On July 15, 1967, a line drive off of Roberto Clemente's bat broke Bob Gibson's right leg during a 6-4 loss to the Pirates at Busch Stadium in St. Louis. Gibby fell to the ground writhing in pain, then cam to his feet, and after being examined he was allowed to continue. He faced three more batters, walked the first, retired the second, then walked Don Clendenon, before collapsing again.
As the game continued an evaluation began, which led to x-rays at a local hospital where it was revealed that Gibson had broken his fibula, the smaller bone in the lower leg. It was a devastating blow to the team that had their sights set on a pennant. Gibby had won 21 games the year before, and was the anchor of a what proved to be a very talented pitching staff, who had to rally together and go on without their leader. They did exactly that.
The Redbird ace was ruled out for 4 to 6 weeks. The man who filled the shoes of Gibson in the rotation took the loss that day against the Bucs. That man was Nelson Briles. Briles turned into a bit of an ace himself down the stretch, winning nine consecutive games to end the season. Other than Briles, a 29-year-old rookie by the name Dick Hughes stepped in while Gibson was in a cast. The two posted a combined 7-2 record while Gibby recovered. A kid named Steve Carlton also stepped up, and won five games during that stretch. The team stared adversity straight in the eye and proved that they could pass the test.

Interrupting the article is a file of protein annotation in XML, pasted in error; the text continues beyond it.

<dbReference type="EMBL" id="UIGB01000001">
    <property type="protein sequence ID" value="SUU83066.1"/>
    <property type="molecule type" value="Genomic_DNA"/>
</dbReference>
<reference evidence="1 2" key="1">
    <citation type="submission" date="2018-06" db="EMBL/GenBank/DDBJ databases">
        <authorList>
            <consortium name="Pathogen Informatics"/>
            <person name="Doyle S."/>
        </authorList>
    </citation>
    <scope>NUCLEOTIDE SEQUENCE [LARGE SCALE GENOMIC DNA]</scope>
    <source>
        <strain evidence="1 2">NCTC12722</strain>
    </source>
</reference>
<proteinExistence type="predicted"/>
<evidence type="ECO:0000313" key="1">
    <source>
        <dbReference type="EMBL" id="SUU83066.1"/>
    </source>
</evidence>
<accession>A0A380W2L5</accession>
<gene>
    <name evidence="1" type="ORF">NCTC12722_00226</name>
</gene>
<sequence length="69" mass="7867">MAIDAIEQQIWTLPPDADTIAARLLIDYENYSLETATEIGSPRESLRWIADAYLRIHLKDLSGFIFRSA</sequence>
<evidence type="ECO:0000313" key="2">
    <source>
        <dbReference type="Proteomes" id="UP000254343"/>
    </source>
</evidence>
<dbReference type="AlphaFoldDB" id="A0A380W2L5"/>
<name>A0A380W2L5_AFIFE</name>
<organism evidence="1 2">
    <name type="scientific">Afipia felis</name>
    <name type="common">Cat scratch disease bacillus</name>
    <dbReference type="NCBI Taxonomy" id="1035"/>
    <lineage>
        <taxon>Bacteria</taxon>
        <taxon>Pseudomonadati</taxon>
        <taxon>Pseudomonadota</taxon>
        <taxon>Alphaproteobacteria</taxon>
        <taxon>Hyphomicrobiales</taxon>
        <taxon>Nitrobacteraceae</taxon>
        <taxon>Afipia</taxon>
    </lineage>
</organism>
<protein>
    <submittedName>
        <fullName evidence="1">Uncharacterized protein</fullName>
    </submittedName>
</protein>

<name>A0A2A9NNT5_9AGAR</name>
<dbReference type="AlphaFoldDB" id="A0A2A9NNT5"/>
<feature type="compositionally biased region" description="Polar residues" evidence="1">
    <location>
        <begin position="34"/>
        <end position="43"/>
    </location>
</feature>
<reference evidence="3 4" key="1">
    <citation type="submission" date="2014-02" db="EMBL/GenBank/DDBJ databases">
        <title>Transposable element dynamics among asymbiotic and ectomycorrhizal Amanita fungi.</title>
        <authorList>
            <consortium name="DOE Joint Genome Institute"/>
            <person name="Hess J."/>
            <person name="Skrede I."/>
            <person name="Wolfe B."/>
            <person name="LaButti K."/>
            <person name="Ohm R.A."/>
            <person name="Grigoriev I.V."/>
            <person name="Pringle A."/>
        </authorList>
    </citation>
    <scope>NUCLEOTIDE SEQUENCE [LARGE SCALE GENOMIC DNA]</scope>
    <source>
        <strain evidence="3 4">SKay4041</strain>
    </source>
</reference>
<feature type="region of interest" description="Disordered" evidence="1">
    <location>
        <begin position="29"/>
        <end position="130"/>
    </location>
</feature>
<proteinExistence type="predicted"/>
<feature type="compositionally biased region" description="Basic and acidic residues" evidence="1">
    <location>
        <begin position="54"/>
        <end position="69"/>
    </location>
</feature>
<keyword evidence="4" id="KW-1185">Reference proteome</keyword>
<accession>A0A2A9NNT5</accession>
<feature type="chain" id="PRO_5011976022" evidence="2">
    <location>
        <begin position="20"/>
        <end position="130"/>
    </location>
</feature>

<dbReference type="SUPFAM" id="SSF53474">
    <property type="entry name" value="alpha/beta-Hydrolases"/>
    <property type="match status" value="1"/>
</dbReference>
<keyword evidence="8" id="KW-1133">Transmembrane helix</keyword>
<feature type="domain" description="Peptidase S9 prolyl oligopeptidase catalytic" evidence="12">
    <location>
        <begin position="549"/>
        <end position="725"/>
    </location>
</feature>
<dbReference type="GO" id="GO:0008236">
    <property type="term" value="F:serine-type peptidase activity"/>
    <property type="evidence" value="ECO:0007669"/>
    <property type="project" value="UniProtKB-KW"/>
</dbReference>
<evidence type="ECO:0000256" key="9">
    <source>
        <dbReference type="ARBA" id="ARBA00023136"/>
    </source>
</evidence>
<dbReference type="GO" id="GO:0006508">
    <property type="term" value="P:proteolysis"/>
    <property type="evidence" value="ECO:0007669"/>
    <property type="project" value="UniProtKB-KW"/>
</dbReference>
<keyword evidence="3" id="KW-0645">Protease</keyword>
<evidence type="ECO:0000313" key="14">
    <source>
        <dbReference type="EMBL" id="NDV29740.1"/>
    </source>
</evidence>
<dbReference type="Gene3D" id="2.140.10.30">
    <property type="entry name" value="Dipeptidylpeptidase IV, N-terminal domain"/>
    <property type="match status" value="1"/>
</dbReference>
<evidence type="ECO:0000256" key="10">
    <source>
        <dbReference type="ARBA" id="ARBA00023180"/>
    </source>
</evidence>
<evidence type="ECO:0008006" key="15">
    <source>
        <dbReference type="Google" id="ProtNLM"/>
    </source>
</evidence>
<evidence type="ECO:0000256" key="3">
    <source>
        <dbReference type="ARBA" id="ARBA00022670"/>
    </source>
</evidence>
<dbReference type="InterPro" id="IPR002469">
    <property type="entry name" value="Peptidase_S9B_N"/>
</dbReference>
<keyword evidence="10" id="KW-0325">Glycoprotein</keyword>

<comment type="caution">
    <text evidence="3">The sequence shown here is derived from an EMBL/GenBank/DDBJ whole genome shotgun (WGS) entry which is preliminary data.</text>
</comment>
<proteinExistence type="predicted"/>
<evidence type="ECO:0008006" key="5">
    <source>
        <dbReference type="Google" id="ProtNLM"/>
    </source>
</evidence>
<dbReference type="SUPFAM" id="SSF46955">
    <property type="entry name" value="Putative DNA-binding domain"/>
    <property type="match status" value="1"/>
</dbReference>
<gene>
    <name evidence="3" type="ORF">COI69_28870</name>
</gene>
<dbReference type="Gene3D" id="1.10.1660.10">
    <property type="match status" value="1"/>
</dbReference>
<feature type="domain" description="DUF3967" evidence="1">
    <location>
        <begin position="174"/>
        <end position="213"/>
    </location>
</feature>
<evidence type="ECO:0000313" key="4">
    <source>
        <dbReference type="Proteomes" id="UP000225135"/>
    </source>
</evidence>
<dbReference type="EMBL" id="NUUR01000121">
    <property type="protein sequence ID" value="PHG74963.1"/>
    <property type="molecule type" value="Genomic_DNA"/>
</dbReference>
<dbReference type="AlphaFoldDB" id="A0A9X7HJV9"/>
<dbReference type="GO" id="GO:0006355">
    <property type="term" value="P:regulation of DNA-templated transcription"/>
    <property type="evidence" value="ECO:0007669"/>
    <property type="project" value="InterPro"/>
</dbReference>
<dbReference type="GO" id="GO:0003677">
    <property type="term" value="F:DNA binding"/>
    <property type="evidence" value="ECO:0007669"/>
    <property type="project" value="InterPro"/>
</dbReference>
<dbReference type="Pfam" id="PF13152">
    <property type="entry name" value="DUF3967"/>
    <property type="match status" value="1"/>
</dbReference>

Gibby returned to the bump on September 7th, and won three more games for the club that won 101 games and the pennant that had set their sights on when the seasoned opened in April. In a way the injury was a blessing in disguise, as Gibson came back well-rested, then went onto carry the team through the World Series, winning three games, which included the one the mattered most: Game 7. He was the World Series MVP, and the pain and agony of being injured on that day in mid July was a distant memory. He was a champion once again, and in the end he had quite the tale to tell, as a man who faced three more batters after breaking his leg. Bob Gibson was a badass... excuse me, he still is a badass.
Take this quiz to see how well you know Bob Gibson: http://stltoday.secondstreetapp.com/How-well-do-you-know-Bob-Gibson/ One of the answers is a gimme, because it is included in this story.